The strategy of the Alliance depends on partnerships for success. The complexity and size of the global challenges that we are facing mean that we cannot tackle them alone.
The Alliance engages with national and regional institutions through three strong regional hubs that allow us to support and capture the local dimension of our work. Our headquarters in Rome positions us to work closely with the Rome-based United Nations agencies working on food and agriculture (the International Fund for Agricultural Development, the Food and Agriculture Organization, and the World Food Programme). It is also a strategic position for reaching and connecting key constituencies in the Americas, Africa, Asia, and Europe.
We convene novel, multi-stakeholder partnerships to tackle specific problems in food systems. And we use our position as an independent international research institute to connect upstream research with downstream needs of key partners, for example connecting advanced research institutes and national research systems. Being at the heart of these unique networks and able to connect them makes us a valuable partner to others seeking food systems transformation. It allows us to address the entire research pathway from research to impact and from global to field level.
Key partners include:
» UN agencies. (IFAD, FAO, WFP, UN Environment, UN Development, the Convention on Biological Diversity to CBD, and the International Treaty on Plant Genetic Resources for Food and Agriculture to the Plant Treaty). Long-term, sustainable relationships with them allow us to support global policy with local research, and vice versa.
» National governments. We work with ministries of agriculture, forestry, health, and environment and with national research, extension and advisory services, allowing us to integrate our research with country needs, bring sectors together for novel solutions, and increase local capacity for innovation.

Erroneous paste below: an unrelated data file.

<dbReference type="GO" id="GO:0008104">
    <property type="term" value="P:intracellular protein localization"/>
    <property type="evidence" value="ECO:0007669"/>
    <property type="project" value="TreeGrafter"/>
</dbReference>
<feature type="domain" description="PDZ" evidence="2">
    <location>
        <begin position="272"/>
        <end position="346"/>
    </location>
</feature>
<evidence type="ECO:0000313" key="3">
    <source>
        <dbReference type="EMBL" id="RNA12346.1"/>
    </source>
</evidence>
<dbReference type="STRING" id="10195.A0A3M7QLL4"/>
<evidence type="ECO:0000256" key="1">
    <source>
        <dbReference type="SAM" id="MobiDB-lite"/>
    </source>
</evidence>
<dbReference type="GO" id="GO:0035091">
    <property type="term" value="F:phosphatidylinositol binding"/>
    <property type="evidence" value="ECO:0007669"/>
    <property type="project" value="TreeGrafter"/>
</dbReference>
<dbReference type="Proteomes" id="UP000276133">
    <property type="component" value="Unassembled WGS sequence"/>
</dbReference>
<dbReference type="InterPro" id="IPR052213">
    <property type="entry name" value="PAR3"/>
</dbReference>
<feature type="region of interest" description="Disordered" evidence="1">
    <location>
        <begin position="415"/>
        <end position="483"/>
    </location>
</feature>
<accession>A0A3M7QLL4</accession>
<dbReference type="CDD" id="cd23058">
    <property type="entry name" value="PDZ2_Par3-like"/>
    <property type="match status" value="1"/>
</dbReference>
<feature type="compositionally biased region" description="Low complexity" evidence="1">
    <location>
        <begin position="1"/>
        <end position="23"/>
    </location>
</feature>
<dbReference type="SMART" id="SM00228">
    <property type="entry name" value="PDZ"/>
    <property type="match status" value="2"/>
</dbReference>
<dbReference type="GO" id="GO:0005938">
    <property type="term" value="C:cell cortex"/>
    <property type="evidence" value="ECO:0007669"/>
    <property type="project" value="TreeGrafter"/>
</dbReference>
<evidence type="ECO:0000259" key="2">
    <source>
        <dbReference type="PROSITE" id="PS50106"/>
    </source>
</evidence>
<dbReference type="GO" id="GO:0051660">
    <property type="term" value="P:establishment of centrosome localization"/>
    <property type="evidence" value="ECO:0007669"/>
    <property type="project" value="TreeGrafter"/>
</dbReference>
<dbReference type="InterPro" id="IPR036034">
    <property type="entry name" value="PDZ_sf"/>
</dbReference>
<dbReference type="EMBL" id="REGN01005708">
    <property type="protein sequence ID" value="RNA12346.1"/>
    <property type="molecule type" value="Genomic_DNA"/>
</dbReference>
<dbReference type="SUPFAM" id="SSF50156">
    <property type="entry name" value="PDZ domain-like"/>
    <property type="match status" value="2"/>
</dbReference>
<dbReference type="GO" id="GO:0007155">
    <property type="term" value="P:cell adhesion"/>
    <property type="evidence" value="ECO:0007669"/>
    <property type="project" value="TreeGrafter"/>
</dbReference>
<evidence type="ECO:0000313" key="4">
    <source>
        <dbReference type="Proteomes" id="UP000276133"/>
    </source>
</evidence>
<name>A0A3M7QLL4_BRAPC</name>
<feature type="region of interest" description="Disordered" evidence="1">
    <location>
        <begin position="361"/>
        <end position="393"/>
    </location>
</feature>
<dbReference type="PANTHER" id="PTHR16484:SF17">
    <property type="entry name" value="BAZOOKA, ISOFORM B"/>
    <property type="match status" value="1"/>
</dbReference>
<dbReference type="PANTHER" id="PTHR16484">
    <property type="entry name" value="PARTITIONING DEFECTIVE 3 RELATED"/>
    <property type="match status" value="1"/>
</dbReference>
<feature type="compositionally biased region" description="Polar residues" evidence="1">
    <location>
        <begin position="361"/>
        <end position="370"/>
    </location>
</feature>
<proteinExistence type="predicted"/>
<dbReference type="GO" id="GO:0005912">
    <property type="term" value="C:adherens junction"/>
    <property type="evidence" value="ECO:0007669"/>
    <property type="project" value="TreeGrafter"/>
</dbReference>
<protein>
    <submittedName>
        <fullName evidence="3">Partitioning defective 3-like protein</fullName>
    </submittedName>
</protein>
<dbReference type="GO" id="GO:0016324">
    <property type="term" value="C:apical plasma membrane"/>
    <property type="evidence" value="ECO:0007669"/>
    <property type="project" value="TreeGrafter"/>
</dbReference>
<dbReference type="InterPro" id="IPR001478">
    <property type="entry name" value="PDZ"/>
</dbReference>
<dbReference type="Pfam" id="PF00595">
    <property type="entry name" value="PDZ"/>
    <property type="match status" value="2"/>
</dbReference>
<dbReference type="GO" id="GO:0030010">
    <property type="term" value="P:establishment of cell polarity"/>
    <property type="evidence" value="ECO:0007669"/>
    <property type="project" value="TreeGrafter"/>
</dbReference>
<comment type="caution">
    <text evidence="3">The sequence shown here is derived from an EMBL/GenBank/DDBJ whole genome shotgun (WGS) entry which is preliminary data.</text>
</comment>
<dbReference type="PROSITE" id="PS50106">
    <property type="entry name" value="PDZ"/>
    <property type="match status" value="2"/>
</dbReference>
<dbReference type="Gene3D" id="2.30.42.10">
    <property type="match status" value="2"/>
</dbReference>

» Social enterprises, private sector, and financial institutions. These partners allow us to develop solutions that are profitable and economically sustainable while supporting development goals.
» Civil society. This includes development organizations and local non-governmental organizations, farmers’ associations, and women’s groups, allowing us to co-create evidence-based solutions that empower farmers and rural communities and increase their capacity for innovation.
» Universities. We will revisit our partnership model with universities to make it more strategic and higher level both in the integration of our knowledge products into curricula and in structured exchanges to tap into student and faculty capacity to produce cutting-edge science.
» CGIAR. The Alliance is supported by the CGIAR system and is actively engaged in One CGIAR, a concerted effort to create a more efficient and effective consolidated CGIAR that delivers outcomes in a more coordinated fashion. We have strong partnerships among the other CGIAR centers, and leadership on climate change, sustainable food systems, digital agriculture, and genetic resource policy.